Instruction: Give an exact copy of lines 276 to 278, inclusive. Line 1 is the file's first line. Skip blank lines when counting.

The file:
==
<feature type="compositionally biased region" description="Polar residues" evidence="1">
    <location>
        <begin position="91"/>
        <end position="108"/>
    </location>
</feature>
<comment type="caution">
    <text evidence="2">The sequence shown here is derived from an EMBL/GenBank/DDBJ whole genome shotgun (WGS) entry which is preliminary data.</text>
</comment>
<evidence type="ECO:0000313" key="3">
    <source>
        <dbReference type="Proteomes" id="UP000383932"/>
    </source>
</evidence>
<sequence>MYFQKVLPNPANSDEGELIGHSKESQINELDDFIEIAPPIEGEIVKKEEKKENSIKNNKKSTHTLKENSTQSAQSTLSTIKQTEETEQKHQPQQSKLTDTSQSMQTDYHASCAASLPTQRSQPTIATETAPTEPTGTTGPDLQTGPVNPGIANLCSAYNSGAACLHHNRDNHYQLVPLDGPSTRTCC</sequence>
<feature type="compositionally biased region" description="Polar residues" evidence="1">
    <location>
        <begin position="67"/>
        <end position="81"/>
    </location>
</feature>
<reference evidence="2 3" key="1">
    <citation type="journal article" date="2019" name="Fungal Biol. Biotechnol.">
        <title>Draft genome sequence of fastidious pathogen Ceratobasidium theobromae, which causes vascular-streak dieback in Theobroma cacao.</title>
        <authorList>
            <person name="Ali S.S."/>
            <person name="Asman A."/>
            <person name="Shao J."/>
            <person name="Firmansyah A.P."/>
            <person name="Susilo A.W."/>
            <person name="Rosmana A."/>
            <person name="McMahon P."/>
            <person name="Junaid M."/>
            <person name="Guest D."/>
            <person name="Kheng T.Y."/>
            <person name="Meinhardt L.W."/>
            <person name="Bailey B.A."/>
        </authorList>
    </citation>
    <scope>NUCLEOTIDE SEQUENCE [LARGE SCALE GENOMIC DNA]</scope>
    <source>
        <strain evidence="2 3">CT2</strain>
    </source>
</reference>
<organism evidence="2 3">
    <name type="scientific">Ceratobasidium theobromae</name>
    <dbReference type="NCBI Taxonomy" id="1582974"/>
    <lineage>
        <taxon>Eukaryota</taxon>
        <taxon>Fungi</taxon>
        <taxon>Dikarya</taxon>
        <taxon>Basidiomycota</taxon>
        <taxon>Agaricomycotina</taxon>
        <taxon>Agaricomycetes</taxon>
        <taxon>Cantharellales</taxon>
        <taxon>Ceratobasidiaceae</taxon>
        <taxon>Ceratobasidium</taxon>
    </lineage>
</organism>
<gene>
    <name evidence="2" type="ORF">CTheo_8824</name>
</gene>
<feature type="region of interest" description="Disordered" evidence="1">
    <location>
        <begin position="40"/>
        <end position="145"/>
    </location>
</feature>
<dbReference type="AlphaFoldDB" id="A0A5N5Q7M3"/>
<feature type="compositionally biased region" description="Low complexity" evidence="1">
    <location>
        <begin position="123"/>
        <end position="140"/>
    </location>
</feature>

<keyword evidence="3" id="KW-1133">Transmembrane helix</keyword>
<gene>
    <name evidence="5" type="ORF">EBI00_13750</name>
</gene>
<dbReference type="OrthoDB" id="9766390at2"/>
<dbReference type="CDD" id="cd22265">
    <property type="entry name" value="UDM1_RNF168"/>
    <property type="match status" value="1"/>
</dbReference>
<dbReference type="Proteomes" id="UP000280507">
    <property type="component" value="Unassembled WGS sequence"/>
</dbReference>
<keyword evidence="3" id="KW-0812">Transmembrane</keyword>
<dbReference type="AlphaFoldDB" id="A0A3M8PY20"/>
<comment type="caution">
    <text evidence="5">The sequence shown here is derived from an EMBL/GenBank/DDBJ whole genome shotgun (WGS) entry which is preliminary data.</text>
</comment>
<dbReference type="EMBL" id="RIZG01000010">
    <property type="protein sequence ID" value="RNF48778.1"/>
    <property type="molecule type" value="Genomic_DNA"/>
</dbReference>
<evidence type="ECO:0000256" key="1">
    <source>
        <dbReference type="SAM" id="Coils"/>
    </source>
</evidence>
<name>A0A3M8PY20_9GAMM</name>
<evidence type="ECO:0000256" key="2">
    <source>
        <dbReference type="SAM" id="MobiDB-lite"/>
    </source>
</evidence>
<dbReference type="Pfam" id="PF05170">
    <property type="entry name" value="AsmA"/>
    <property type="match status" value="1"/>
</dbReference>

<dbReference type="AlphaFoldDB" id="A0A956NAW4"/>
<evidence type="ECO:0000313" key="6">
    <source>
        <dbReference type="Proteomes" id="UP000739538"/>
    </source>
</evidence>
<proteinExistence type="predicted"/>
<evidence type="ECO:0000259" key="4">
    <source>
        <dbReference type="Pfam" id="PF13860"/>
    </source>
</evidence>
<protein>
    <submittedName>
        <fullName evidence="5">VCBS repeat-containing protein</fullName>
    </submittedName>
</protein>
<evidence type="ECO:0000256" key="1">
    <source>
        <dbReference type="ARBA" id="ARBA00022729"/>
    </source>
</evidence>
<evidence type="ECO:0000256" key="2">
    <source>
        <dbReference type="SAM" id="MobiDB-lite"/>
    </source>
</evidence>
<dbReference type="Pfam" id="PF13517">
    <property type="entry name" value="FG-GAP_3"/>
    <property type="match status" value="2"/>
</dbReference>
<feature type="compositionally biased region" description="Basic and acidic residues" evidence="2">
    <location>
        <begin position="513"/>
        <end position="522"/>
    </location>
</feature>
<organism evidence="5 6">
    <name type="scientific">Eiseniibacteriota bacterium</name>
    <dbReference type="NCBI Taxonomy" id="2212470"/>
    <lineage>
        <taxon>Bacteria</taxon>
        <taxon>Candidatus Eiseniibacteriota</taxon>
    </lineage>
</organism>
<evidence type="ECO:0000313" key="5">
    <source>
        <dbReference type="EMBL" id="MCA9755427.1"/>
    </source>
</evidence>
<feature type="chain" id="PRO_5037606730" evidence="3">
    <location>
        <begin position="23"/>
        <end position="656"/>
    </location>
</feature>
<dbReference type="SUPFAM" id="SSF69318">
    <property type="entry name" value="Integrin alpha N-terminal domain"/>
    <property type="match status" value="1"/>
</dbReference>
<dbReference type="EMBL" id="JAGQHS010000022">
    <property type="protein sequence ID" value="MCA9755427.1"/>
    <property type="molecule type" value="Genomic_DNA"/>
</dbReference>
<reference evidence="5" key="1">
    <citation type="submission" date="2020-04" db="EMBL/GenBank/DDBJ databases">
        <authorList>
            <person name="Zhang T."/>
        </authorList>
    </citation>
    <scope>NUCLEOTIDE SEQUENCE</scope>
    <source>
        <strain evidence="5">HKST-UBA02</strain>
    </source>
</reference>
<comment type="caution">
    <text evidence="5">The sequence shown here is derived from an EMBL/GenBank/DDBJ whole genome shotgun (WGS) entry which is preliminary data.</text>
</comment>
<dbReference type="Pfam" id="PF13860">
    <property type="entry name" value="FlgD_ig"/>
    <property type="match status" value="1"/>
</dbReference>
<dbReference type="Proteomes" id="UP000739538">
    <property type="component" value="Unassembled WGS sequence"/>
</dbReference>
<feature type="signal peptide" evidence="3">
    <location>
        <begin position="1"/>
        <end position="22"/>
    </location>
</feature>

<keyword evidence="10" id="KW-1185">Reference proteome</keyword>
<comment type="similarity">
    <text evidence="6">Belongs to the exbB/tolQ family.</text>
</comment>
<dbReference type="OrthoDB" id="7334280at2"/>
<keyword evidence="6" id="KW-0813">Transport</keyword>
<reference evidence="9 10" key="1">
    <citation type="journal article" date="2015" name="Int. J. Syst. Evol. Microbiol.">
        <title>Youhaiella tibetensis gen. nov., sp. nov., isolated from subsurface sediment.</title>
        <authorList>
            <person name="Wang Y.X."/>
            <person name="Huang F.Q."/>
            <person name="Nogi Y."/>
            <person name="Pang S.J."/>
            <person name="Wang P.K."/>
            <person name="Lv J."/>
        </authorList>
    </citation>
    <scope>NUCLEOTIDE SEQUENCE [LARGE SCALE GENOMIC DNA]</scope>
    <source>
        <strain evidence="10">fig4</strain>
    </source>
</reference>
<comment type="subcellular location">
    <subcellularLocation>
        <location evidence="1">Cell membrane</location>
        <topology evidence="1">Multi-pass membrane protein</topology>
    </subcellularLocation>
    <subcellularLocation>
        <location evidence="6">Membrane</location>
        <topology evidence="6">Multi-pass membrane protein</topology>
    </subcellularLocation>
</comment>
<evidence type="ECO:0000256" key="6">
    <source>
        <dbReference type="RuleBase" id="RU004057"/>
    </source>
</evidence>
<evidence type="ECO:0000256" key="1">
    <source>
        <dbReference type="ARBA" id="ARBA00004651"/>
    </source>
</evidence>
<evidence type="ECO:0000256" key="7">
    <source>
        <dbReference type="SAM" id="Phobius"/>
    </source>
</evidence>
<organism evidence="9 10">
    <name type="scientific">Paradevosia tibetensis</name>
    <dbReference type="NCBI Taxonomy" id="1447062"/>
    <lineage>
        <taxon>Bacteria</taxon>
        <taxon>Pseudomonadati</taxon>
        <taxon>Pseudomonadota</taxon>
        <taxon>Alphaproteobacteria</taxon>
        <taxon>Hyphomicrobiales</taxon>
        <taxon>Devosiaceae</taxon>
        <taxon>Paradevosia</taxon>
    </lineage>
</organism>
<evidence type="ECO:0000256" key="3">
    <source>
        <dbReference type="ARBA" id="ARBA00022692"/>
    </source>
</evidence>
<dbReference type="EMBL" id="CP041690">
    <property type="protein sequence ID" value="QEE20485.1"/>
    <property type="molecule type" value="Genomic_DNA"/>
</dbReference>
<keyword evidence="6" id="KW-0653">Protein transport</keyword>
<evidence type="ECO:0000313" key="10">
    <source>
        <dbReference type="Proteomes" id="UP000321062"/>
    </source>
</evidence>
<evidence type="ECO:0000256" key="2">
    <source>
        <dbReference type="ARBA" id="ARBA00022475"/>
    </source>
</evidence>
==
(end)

        <dbReference type="Proteomes" id="UP000321062"/>
    </source>
</evidence>